Avoid Unnecessary Fees

One of the most important aspects of any credit card is be able to find one that does not charge an annual fee or a fee when you sign up. For the most part, credit card companies that charge an annual fee or sign up charge will try and tempt you with a gratuity such as free cinema tickets or similar; however, do not fall for this offer as this is just a ploy to get you to sign up and thus fall into the fee trap.

Get Something in Return

A lot of cards offer cash-back bonuses,  this works by giving you a percentage of your total spend back at the end of the month. The amount you receive depends on how much you spend, and is one way a credit card company will lure you into using your card on a regular basis. This is a good offer, so long as you are in a position to pay off the balance, in full, in order to avoid interest payments.

Aim to Find the Best Interest Rate That you can

One of the most important aspects to any credit card application is to make sure you are signing up for a credit card that has a low interest rate. The lower the interest rate, the more money you can save on annual interest payments, although, this does depend on how much money you owe on the card, and it’s always advisable to spend only what you can pay off at the end of the month. The interest rate is important, as is cash-back, but try to opt for one that has the lowest interest rate possible, regardless of cash back offers. In the long term a lower interest rate will save you more money. Interest rates on student cards are around 30% APR, but they do vary so it is best to shop around.

Over all, avoid cards that want to charge you an annual fee or fee to sign-up. Try to get a card that gives you cash back, but not if you can find one that has a very low interest rate, resulting in a better bang for your buck. Try to pay off the outstanding balance at the end of the month in order to avoid paying interest on your purchases.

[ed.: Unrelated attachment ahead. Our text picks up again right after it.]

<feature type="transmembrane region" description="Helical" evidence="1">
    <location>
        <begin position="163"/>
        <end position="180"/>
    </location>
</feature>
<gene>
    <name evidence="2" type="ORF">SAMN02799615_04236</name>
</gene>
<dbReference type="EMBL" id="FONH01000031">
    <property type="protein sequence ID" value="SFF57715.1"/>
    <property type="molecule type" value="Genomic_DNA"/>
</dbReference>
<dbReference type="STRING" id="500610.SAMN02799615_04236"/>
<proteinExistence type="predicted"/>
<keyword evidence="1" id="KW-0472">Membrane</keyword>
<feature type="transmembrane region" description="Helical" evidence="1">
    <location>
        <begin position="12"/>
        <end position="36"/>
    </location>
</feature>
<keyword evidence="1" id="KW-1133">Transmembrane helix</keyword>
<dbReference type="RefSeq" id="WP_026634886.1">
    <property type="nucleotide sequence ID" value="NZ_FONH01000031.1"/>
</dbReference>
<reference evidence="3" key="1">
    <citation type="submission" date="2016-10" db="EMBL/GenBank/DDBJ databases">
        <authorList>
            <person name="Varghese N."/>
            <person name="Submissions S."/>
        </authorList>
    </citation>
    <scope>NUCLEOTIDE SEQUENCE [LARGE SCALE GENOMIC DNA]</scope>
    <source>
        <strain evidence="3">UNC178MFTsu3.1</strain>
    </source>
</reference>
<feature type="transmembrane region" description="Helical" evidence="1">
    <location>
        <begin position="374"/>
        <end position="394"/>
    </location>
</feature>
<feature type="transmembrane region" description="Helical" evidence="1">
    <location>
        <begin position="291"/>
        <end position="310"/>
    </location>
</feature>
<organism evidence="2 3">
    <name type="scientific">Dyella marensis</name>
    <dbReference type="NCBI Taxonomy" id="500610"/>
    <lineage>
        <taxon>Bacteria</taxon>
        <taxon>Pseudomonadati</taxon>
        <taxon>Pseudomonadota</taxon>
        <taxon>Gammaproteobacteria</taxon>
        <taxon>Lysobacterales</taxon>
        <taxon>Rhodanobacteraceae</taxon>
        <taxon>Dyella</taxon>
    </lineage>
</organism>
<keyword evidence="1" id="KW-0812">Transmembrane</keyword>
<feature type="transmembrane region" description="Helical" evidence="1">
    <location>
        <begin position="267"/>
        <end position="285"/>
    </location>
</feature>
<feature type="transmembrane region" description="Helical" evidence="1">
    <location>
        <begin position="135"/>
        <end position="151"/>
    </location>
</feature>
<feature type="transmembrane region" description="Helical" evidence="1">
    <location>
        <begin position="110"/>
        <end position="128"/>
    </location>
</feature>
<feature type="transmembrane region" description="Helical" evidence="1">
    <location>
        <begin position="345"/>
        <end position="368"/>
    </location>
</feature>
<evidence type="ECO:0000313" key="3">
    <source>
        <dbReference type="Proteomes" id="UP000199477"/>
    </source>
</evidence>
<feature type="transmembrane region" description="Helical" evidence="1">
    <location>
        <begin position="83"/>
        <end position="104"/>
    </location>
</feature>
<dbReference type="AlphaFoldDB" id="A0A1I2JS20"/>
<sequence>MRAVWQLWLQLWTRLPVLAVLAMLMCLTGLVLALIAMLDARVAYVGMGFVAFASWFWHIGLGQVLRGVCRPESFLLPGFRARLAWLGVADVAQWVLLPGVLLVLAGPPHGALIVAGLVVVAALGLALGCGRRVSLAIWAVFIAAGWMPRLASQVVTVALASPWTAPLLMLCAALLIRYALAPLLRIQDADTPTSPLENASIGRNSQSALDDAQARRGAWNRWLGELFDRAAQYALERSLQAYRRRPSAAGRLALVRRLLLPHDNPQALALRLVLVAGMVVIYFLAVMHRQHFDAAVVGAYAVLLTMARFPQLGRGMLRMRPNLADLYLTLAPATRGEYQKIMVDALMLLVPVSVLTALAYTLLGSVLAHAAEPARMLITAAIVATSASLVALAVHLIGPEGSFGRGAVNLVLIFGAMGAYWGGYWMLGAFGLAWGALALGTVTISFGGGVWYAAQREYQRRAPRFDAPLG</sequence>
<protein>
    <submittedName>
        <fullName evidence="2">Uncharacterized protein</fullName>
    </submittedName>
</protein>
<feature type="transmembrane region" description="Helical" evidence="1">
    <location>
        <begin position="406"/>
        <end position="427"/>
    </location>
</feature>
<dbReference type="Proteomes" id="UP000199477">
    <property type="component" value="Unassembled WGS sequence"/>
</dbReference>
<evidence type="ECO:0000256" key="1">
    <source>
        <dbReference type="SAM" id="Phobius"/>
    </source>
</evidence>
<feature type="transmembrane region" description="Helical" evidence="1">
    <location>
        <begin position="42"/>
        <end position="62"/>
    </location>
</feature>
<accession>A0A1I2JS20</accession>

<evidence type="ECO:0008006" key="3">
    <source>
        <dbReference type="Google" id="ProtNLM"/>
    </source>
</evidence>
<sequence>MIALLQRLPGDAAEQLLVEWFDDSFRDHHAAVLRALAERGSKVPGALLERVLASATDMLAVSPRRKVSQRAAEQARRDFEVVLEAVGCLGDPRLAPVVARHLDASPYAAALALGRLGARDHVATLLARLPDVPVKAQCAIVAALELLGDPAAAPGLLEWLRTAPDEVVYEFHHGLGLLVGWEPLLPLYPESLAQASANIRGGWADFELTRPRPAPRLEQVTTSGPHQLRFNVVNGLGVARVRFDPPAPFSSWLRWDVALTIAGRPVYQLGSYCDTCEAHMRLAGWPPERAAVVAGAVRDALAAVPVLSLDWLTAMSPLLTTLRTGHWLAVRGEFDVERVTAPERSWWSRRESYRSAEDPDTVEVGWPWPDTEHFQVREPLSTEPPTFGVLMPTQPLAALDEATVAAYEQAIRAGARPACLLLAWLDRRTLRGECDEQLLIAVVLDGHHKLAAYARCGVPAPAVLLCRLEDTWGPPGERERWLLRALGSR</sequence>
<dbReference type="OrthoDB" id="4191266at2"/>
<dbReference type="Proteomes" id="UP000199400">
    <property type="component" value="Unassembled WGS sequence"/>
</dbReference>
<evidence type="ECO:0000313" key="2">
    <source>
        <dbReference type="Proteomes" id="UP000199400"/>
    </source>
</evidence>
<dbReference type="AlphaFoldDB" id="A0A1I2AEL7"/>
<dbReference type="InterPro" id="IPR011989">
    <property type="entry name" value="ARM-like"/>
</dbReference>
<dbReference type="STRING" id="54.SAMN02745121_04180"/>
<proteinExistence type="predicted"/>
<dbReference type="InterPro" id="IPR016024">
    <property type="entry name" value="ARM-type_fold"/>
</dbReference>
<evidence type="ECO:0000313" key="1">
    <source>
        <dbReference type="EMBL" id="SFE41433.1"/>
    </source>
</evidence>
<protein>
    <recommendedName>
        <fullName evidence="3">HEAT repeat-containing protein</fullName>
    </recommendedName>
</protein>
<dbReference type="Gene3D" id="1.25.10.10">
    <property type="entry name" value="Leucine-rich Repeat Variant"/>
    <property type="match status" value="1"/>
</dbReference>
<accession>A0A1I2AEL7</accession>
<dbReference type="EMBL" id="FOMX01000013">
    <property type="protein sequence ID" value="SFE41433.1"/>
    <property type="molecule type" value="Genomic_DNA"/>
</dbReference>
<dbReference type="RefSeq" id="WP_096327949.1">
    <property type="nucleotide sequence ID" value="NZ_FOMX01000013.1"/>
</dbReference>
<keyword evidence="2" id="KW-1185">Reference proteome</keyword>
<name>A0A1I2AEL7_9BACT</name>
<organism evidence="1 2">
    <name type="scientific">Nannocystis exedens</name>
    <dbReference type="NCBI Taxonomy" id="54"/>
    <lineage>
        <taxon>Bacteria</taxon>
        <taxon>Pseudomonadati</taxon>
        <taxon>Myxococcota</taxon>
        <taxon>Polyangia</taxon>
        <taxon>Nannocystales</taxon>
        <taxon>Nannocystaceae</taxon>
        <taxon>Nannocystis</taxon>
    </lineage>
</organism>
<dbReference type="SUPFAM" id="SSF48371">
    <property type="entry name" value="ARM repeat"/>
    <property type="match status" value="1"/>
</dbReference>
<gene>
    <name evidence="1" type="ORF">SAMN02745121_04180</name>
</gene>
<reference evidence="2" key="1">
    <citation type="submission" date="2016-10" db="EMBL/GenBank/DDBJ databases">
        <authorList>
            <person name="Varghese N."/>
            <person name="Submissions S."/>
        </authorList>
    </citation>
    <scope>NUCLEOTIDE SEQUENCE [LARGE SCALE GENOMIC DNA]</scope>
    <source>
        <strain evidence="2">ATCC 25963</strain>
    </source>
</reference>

About the Author:

Today’s guest article comes from +Chris Mettler , a personal finance blogger.  His blog is comparewallet.com where he shares his insights about credit cards and personal finance tips.

 

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How To Establish A Good Credit Rating In College


poorcreditscorePart of going off to college is learning to be a productive member of society. Being financially responsible is a big part of that role. Unfortunately, it can be difficult for students to learn the basics of controlling their own finances, including credit. Building a good credit rating while in college can go a long way toward helping graduates later in life. Having a good credit score is important because it will make it easier in the future to qualify for home and auto loans, as well as possibly getting better rates on them.

Ways to build good credit while in college

*Get help from parents – One of the easiest ways to build a good credit history quickly is to be added to a credit account owned by a parent. The student should be made an authorized user and provided a card associated with the account. Not only will this allow the student build credit fast, but the parent will be able to monitor their child’s usage.

*Obtain your own card – Those who feel they are ready to take on the challenges of owning a credit card may want to apply for their own account. Use it sparingly and be sure to pay off the monthly bill in full in order to avoid paying late charges or interest.

*Research – If the decision has been made to get a separate card, be sure to find the right one. Lots of companies will offer students incentives that can seem like a good idea but will actually result in higher interest rates. Find one with a relatively low limit initially so as to avoid the temptation to charge too much. Look for the lowest interest rate available. Some experts suggest a first card should be a retail card associated with a particular store. They usually do not offer many benefits, yet making regular payments on them will build good credit. One note of caution, however, is that they often will have relatively high interest rates.

*Pay all bills on time – While it’s important to pay the credit card bill on time each month, paying any other bills that are in your name is equally as important. The agencies responsible for setting credit scores take into consideration whether those bills are being paid as well.